or a world where any person would be equally likely to have biological children and grandchildren.
They would have to have precisely the same number of children (i.e. not die to due accident or stillbirth before reproduction), and reproductive assignment between sexual partners would have to be completely random, not sexually selected as it is today (even in countries where sexual partners are determined by parents, the parents are still performing a kind of sexual selection).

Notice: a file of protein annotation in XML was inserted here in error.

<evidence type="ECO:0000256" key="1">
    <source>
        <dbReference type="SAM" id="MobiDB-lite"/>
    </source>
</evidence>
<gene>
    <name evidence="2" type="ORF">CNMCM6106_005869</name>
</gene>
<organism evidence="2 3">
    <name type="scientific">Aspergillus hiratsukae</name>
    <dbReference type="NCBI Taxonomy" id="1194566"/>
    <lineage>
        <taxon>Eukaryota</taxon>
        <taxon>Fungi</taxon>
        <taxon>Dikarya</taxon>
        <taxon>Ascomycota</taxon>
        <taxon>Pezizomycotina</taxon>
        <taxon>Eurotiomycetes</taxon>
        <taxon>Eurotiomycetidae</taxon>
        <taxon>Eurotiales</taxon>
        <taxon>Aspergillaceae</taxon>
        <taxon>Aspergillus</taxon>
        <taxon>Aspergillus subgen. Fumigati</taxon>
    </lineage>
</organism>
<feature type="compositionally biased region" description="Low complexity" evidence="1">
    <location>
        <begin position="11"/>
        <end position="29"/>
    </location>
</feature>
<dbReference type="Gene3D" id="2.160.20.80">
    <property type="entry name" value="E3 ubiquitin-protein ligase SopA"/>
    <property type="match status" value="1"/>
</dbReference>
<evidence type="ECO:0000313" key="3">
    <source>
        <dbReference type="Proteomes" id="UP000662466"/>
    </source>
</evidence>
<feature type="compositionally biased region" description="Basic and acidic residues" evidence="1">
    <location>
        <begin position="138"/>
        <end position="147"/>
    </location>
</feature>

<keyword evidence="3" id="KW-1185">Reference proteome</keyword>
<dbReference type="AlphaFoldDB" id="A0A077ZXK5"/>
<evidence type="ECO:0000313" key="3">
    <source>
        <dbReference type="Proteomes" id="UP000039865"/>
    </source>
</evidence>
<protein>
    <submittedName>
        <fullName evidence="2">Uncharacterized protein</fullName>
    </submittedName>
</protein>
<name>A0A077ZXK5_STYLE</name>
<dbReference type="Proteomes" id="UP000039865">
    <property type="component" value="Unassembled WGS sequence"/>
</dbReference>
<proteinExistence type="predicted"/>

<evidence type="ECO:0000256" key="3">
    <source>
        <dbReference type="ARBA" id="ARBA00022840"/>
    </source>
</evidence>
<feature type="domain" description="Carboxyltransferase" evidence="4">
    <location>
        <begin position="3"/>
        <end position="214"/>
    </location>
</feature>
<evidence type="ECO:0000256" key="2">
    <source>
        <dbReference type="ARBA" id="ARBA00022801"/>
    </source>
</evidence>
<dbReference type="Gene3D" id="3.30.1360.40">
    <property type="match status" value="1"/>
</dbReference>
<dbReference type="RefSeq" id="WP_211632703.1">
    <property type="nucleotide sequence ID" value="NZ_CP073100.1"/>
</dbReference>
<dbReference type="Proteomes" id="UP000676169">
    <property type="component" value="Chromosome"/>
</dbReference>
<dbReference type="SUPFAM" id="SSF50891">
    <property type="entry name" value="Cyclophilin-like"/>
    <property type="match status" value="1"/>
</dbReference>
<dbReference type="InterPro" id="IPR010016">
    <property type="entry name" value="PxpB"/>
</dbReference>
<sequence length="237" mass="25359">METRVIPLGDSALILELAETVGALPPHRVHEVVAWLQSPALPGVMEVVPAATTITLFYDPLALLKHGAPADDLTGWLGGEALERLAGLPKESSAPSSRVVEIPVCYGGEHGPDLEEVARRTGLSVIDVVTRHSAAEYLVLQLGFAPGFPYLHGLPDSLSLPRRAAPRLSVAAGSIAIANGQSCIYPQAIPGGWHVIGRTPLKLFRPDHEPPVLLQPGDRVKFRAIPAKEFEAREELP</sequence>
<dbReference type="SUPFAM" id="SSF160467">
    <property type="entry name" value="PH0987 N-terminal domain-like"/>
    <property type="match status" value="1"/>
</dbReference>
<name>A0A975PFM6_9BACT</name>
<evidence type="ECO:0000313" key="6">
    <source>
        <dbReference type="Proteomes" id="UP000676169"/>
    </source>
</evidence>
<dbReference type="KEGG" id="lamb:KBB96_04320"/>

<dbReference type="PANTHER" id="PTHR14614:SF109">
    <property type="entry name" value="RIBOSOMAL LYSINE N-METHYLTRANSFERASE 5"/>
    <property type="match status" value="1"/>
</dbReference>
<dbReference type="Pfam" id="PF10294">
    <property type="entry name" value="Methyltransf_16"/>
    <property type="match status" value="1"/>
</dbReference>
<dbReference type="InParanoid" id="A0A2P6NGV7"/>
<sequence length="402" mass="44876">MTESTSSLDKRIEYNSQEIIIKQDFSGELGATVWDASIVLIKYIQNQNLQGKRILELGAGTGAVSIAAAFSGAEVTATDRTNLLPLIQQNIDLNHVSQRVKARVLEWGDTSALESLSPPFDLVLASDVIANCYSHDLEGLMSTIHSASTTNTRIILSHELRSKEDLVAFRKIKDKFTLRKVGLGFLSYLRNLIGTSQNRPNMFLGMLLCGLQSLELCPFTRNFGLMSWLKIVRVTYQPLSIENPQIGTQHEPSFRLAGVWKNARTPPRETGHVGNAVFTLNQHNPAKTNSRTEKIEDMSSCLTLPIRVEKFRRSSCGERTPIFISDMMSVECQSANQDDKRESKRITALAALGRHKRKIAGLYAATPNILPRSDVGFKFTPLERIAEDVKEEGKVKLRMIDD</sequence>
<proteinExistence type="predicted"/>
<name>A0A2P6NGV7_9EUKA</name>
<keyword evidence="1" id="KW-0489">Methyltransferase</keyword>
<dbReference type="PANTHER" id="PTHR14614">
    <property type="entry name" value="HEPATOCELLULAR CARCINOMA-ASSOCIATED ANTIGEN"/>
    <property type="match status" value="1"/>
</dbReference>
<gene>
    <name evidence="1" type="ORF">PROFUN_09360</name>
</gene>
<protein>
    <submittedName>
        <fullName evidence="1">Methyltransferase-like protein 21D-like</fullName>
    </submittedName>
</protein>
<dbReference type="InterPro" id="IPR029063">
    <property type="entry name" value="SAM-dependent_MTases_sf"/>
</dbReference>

But with sexual reproduction, even in such a completely "fair" and "random" mating situation, genetic drift would still occur because although at a single locus each parent passes on one or other allele with a 50% probability of each, that 50% is a statistical average. Out of a ten thousand reproductions, you might find one reproduction where an allele is over-represented or under-represented. So across the population, genetic change will happen.